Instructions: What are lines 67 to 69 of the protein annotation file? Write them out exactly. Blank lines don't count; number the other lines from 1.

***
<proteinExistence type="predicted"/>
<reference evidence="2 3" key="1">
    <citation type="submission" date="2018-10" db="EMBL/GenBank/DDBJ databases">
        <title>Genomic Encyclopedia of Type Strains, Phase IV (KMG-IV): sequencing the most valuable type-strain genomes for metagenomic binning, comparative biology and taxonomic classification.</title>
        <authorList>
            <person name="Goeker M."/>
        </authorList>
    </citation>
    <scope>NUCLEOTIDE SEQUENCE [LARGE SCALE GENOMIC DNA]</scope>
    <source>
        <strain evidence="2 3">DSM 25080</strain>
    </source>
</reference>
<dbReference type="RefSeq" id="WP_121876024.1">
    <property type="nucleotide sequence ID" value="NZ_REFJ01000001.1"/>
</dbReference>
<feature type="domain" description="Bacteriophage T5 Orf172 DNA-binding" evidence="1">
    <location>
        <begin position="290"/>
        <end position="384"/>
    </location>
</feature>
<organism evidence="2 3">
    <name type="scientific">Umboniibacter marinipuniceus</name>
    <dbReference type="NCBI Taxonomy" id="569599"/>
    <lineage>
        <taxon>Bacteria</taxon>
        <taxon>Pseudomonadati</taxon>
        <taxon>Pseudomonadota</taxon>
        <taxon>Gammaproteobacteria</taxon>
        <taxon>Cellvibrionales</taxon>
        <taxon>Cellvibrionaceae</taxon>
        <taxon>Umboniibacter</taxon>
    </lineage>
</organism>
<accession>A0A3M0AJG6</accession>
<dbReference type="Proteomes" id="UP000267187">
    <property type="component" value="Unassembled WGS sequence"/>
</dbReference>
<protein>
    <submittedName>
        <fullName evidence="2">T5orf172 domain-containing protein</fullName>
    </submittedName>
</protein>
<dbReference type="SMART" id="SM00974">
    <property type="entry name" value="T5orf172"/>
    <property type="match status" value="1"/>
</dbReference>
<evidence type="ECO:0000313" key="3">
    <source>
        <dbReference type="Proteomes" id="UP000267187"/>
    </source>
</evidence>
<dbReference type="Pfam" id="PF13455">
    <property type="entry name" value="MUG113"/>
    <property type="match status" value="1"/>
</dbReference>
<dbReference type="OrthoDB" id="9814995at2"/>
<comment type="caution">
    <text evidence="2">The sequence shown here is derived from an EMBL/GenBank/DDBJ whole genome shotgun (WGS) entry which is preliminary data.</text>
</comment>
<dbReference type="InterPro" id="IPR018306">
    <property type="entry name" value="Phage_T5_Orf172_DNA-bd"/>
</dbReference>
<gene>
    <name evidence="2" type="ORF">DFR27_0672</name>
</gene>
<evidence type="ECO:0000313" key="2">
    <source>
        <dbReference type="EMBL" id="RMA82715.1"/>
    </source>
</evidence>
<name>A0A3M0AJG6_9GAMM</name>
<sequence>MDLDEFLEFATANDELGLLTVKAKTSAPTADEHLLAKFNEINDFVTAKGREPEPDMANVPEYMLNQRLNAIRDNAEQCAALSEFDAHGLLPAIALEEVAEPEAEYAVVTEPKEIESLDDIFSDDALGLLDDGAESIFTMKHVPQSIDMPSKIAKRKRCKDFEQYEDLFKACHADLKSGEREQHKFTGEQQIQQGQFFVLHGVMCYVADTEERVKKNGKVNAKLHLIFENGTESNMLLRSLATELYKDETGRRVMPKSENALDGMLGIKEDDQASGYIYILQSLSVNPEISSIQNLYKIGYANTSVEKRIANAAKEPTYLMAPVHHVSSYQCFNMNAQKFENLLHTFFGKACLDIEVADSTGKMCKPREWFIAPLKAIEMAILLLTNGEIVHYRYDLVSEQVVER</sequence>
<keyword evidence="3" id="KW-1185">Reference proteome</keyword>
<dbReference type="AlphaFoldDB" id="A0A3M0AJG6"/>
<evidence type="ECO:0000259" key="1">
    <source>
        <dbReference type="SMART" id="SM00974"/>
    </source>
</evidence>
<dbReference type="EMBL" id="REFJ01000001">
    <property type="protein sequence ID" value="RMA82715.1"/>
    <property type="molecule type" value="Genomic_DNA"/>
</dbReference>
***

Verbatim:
</gene>
<evidence type="ECO:0000313" key="2">
    <source>